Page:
Inducing governmental organizations to do the right thing is the central problem of public administration. If Congress or another principal wants a federal executive agency to pay attention to a value that constrains or conflicts with the agency’s overall mission — that additional value is here labeled, generically, "Goodness" — the principal often creates a subsidiary agency office — an "Office of Goodness." Both policymakers and scholars should care about how and when Offices of Goodness work. Yet while Offices of Goodness are frequently established in federal agencies, they are nearly invisible in scholarship. And the resulting knowledge gap is currently particularly problematic, because President Obama has just proposed a new Office of Goodness, within the National Security Agency, to increase oversight of surveillance activities. An Office of Goodness’s success is far from guaranteed; to actually increase Goodness in its agency, its staff must skillfully use a highly constrained toolkit, and they must avoid the twin shoals of impotence or capture/assimilation. This Article analyzes the relevant dynamics.
The Article begins by describing a paradigmatic Office of Goodness, the Department of Homeland Security’s Office for Civil Rights and Civil Liberties, and the details of four controversies — information-sharing relating to the Occupy movement; laptop border searches; Border Patrol’s Spanish-language assistance for police; and data retention by the National Counterterrorism Center. These examples ground the more general discussion that follows, which is also informed by both theory and other case studies. The Article canvasses tools available to an Office of Goodness — inclusion in working groups; clearance authority; advice-giving; training and technical assistance; program review; complaint investigation; outreach; document generation; and congressional reporting. It then explains why Office influence and commitment are continually threatened, and argues that both depend crucially on external reinforcement, from Congress, the White House, non-governmental organizations, the courts, or other agencies. Office of Goodness efficacy should not be taken for granted. Unless the goal is purely cosmetic, each Office’s tools must be carefully prepared, and its influence and commitment purposefully produced and maintained.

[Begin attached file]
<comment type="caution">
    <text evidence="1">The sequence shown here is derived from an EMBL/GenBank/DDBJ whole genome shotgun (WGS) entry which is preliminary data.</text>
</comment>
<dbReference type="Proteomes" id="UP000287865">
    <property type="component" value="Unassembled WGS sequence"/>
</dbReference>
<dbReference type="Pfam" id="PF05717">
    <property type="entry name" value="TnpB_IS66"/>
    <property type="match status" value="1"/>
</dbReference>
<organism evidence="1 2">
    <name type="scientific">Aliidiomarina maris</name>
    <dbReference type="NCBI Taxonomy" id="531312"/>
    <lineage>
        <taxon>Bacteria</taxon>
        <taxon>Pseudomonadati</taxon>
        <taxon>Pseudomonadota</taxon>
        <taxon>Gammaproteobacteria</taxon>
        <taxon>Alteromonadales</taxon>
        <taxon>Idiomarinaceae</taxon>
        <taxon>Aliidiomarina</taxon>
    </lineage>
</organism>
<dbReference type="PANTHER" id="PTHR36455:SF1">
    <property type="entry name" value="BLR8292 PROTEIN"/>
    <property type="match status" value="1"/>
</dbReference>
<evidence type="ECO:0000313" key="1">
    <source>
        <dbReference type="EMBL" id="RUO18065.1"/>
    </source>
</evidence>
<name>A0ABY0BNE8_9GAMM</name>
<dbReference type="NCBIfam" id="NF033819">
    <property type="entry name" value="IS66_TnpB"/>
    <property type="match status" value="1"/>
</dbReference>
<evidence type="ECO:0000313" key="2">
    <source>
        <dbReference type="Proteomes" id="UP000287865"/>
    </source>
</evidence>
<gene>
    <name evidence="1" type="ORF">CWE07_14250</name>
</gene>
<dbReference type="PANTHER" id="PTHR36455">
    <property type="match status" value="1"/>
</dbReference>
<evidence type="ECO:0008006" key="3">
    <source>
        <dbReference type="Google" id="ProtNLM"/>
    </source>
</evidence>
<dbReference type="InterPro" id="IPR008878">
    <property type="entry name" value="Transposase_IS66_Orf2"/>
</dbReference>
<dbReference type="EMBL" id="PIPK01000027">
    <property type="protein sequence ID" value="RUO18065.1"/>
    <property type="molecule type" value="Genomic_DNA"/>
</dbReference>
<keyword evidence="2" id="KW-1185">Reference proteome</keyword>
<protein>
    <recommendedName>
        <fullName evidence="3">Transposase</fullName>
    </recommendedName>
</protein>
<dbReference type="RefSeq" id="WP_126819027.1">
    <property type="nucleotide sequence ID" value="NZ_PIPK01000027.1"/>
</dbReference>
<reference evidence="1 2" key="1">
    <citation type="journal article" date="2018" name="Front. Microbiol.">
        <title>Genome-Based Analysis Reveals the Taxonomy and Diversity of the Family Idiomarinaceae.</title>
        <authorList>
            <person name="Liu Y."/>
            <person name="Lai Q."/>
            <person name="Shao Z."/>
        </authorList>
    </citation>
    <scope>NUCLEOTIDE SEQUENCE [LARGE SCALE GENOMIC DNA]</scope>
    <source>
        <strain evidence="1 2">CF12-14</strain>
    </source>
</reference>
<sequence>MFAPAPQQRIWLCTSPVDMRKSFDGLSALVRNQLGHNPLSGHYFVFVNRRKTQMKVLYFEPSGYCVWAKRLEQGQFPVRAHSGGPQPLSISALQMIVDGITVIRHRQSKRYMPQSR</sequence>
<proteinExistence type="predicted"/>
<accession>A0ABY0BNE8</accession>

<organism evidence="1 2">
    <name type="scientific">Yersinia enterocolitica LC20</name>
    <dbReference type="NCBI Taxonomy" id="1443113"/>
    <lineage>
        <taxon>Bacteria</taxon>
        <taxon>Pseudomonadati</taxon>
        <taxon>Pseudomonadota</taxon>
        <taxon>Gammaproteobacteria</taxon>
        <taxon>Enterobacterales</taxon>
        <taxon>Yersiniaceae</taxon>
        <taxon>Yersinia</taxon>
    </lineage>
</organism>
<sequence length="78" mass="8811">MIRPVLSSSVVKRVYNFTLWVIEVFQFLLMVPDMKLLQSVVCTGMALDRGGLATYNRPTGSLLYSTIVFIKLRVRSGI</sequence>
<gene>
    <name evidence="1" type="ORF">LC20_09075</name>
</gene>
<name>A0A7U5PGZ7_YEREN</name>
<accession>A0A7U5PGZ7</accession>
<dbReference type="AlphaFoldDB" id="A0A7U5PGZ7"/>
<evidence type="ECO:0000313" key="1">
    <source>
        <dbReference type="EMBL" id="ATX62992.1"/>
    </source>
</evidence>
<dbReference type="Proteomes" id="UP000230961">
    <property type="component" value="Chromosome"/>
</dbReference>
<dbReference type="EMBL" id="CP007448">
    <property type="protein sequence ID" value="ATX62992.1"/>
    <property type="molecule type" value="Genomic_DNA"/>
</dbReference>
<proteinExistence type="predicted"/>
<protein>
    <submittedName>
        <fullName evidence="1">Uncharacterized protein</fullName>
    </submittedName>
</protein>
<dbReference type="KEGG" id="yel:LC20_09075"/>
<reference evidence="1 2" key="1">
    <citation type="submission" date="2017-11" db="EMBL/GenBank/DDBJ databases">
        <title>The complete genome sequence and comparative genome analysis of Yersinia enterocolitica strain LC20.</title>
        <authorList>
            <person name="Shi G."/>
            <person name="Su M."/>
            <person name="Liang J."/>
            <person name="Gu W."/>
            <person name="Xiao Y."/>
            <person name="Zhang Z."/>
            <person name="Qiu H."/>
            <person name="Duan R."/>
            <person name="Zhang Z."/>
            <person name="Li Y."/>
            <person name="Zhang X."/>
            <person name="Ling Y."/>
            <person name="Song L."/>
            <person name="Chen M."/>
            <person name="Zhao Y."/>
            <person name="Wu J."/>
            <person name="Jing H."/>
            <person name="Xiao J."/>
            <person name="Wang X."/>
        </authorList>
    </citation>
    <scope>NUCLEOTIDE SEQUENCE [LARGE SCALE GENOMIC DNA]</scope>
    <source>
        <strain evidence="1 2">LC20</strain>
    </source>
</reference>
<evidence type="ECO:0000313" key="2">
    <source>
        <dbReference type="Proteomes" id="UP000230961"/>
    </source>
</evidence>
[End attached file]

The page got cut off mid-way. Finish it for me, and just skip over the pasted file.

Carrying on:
By focusing inside federal agencies and on personnel who offer advice rather than run agency operations, the Article adds to both the "structure and process" strand of positive political theory and research into public administration and bureaucratic theory. Its ambition is to raise the salience of the Office of Goodness strategy, placing it more prominently on the menu of "internal separation of powers" devices for further analysis and assessment.
Administrative Law | Civil Rights and Discrimination | Law
Date of this Version
Working Paper Citation
Schlanger, Margo, "Offices of Goodness: Influence Without Authority in Federal Agencies" (2013). Law & Economics Working Papers. 91.